It is almost as important to know what is not serious as to know what is.
John Kenneth Galbraith
We live in an age of screaming. We are all screaming trying to be heard. In an effort to be heard, many resort to broadcasting details as headlines. “ I am washing my hair now!!!””
This is reality; there is no point in railing against it. But, in this loud, life- or- death, virtually connected world what is an introvert like me to do? What do we have that is valuable?
The answer: more than one might expect.
When it seems that most people are talking, who is actually listening? We are.
In a world where everyone has the power to publish, tweet, post and instagram his or her every thought, grudge, twinge or yen to
millions, those who speak the loudest are competing with others who have just as much ability to yell loud. It all blends into white noise.
When everyone is flailing about to get noticed, is it possible that what actually attracts attention is:
The person who isn’t electronically screaming at you?
Someone who respects that you really don’t want to see her sex tape?
Someone who simply patiently waits until the guy who dominates every meeting has exhausted himself, and then makes reasonable suggestions?
Someone who doesn’t share his or her every opinion on everything unless actually asked?
I was at a conference this week and one of the speakers was Susan Cain, the author of Quiet and TED Talks expert on introversion. I was shocked to learn that about 1 in 3 people are introverts. That is enough people to make a difference and offer a fresh perspective in any family, company, church or community. That’s a large enough group to hear, assimilate and make sense of what everyone else is saying.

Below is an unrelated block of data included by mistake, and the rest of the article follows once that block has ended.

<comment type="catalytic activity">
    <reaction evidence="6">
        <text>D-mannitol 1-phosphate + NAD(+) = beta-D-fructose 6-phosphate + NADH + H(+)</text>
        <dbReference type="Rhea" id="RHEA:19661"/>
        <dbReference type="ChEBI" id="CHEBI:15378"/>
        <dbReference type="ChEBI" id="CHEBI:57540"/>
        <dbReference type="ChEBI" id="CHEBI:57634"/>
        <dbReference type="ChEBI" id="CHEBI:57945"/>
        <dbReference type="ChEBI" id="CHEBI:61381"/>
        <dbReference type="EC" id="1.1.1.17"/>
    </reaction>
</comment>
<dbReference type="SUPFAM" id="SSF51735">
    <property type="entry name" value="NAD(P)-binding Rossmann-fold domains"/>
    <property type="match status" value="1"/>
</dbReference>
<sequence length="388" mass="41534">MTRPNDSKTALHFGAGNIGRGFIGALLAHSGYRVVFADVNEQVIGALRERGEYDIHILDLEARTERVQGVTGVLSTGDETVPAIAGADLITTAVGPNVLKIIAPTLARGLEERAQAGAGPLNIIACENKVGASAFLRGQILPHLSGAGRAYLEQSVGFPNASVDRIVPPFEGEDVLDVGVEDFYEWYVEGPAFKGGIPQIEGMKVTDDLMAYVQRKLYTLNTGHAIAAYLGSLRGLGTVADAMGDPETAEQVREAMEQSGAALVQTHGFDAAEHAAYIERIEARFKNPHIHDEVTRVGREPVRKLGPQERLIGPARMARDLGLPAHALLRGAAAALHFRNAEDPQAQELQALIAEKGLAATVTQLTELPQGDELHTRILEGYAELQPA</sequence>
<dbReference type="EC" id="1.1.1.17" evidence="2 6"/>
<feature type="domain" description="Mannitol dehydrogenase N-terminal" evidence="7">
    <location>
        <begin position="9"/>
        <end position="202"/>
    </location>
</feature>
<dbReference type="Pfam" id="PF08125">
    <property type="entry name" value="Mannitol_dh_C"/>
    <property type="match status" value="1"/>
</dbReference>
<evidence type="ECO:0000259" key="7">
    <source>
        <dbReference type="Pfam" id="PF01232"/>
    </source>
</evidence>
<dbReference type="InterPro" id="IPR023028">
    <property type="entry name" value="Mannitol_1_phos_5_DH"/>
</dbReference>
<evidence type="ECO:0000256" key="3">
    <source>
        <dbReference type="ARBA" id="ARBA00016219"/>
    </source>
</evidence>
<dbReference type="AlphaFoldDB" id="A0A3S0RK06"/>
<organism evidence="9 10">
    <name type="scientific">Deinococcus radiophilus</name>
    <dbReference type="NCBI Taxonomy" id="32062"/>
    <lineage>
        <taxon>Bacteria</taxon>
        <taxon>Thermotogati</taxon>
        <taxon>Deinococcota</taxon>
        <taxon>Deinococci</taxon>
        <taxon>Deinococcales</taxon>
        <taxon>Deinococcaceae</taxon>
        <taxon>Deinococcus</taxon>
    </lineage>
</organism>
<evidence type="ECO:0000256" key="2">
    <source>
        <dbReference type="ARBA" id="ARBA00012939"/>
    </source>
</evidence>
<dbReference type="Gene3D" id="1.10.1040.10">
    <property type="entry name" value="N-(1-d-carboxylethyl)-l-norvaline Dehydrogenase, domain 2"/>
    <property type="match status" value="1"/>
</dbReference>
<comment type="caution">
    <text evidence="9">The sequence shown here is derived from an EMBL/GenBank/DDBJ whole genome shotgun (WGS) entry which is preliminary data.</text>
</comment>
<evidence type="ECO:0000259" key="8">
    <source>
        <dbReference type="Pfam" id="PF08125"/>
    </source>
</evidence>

There are a rash of Naked Reality shows at the moment. Naked Dating, Naked Real Estate, Naked and Afraid. Stay with me here, because I think there is a connection between this phenomenon and the deafening level of noise. At least nakedness can’t be faked. Though weird, the naked part sparks real interactions that are authentic in their awkwardness. A naked person has no power.
The paradox of power and influence is that the small and unassuming can be more seductive and persuasive than forcefulness just because it is different. Vulnerability is more powerful than brute force if brute force is everywhere you look.
I still wish I were an extrovert every time I am in a social situation or needing to ask someone for help. My stomach would not always be in knots and I would not be nearly as familiar with the taste of my own foot. I am so envious of that effortless charm and confidence that extroverts take for granted, it compelled me to pretend to be one. I came off like an over the top used car salesman on TV.
But, even more important to me is the spiritual link to quietness and smallness. Being still and quiet enough to listen to the tiny voice within is the only way things get done in the spiritual realm. It is different for each of us, but, for me, my source and my power come from the ability to dial back the noise and tune in to the sound of the wind chimes, the cadence of my soul and the song in my heart, put there by something infinite. After all, David was small, and we all know what happened to Goliath.
Nothing can bring you peace but yourself.
Ralph Waldo Emerson